Think before you tweet

For eleven minutes on Thursday afternoon, Donald Trump’s Twitter account went silent. The President’s personal and often controversial comments had been removed. Deactivated. Erased. Fake news no more. For many, a cause for celebration, albeit temporarily.

realDonaldTrump 404

The seemingly deliberate and rogue act of an employee on his or her final day shows just how easy it must be for Twitter to take action when they really want to. A simple push of a button, perhaps.    

Moving on from politics, briefly, to the less soggy-bottomed world of baking. Step forward Prue Leith, who had finger trouble of her own this week. The Great British Bake Off judge caused the most British of outrages on Tuesday by mistakenly announcing the winner of the popular show a full twelve hours before its final aired.

Citing her error on time zone confusion (she was in Bhutan), the tweet was quickly deleted – but, as we know, Twitter acts as an effective proving drawer when it comes to the rise and rise of erroneous tweets. There was no getting out of this one. Not since Baked Alaska-gate, or more recently the abrupt and widely derided expulsion of fan favourite Liam Charles (give the man a show!) from the famous tent, has the air been let out of GBBO’s soufflé.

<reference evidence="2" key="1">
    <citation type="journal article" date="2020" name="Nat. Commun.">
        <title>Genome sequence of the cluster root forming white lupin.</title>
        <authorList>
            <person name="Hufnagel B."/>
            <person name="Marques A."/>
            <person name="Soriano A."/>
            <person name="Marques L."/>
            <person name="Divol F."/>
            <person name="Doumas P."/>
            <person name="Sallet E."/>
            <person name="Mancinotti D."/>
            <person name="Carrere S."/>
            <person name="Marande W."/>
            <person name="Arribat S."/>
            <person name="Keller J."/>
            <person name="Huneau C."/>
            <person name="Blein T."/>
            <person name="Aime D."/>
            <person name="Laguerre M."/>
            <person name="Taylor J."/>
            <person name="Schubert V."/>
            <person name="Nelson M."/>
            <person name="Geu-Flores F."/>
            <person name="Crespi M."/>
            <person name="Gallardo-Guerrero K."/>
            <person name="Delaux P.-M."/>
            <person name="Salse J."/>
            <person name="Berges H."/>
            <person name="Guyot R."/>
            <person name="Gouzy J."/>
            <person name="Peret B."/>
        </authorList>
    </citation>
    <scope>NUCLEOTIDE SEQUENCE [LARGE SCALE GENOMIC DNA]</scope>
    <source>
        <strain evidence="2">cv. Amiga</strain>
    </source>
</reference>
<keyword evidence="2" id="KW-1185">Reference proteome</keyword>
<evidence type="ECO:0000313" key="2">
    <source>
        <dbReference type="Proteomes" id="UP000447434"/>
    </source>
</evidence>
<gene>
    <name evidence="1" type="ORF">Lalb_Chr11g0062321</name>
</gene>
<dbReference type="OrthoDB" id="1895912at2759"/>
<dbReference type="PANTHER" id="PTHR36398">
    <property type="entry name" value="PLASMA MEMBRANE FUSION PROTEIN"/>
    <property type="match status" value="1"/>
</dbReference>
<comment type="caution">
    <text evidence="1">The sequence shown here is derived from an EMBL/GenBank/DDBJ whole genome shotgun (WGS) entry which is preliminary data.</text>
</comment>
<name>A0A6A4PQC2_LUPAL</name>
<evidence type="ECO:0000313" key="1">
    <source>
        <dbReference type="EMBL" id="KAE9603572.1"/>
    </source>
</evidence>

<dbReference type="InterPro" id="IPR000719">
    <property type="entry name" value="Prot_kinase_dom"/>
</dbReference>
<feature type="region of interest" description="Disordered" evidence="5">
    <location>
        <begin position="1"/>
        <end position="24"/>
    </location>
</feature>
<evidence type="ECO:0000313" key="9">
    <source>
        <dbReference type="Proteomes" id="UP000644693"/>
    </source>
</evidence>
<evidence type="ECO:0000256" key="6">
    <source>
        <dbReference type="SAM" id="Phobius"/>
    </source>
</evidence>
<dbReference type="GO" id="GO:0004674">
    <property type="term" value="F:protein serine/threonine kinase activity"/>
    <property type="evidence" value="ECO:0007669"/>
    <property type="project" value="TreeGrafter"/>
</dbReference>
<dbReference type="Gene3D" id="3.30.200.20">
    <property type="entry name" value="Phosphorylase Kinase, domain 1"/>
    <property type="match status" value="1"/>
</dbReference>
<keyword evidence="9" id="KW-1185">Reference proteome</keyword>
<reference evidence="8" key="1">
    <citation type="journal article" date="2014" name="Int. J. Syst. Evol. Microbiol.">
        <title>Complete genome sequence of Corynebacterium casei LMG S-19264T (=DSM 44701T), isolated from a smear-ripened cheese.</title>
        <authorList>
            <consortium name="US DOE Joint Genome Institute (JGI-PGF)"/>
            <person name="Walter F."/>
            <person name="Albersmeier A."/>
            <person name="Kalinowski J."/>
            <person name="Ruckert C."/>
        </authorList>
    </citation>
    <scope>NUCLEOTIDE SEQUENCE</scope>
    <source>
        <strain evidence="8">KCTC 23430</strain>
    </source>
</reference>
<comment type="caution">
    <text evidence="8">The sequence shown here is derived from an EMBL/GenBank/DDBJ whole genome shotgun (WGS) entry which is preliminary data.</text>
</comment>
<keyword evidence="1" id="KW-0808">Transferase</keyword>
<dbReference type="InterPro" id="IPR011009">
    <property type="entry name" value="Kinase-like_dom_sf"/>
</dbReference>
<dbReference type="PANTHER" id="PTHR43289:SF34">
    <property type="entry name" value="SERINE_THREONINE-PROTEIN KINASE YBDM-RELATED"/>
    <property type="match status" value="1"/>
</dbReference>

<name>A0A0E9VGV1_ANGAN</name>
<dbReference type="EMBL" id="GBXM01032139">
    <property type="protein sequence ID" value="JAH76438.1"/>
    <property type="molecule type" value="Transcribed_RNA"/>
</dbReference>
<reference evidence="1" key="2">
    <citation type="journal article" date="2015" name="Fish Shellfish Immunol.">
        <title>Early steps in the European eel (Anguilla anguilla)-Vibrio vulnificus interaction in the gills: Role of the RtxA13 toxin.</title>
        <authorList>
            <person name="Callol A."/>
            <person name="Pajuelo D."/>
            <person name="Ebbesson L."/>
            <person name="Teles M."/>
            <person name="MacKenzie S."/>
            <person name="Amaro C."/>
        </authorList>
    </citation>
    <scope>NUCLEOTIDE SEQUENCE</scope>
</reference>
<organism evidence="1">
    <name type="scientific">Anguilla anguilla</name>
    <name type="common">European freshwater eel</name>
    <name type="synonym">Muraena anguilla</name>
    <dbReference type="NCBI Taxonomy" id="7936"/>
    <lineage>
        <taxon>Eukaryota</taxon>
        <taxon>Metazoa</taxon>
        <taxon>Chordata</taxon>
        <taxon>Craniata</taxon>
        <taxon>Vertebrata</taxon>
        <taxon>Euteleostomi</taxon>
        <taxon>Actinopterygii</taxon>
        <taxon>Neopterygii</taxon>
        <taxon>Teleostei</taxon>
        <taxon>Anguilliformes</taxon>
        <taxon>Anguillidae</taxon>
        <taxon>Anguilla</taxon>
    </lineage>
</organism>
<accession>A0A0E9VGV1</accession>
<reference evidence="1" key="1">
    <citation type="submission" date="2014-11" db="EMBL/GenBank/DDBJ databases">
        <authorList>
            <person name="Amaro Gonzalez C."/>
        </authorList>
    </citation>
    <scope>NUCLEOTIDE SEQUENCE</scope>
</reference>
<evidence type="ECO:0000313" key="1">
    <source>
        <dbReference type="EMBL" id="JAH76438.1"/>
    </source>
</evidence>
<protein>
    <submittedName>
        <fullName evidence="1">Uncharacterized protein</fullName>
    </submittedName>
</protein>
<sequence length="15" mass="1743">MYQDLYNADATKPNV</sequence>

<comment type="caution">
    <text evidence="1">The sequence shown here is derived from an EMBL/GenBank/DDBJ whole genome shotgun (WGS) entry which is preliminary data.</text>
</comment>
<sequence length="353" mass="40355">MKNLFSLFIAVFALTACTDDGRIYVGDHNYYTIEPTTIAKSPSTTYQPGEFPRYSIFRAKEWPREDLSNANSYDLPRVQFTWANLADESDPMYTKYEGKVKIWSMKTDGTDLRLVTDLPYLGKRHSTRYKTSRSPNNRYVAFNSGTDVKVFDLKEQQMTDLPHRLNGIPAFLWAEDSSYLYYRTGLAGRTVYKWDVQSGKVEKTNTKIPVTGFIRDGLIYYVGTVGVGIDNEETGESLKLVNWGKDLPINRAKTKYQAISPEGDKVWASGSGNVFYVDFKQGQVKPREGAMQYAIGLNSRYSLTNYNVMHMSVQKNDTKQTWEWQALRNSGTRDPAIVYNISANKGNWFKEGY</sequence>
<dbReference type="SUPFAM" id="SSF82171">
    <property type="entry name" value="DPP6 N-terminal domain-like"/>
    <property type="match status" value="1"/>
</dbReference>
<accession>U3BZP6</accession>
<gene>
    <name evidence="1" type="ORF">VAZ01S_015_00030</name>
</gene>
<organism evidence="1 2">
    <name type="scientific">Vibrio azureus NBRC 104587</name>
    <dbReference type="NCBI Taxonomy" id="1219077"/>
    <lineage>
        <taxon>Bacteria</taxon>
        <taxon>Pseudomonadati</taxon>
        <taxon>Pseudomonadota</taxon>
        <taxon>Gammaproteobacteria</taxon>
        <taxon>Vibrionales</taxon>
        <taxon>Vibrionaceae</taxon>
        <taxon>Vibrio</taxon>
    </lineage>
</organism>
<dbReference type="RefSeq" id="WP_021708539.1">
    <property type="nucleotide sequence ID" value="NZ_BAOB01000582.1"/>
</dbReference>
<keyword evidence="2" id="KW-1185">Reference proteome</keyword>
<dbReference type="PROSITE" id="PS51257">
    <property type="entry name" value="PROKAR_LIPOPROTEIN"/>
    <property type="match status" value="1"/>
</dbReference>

Coming full circle back to politics. Former First Lady of the United States, Michelle Obama offered her own social media words of wisdom and warning this week. Speaking at the Obama Foundation summit in Chicago, she said: “You don’t just say what’s on your mind. You don’t tweet every thought. Most of the your first initial thoughts are not worthy of the light of day.”

Think before your tweet. It’s a policy that we instil in all social media work for our clients. What companies think is a potent social post might be way off the mark when it comes to the intended audience.

Give yourself a simple checklist.

  1. Is this factually accurate, grammatically correct and of interest to my audience?
  2. How might audiences perceive the wording of my post?
  3. Is this appropriately timed and relevant?
  4. What can I achieve – or lose – by posting this?

Check, check and check again. Failure to do so might make ‘sorry, that page doesn’t exist!’ the least of your worries.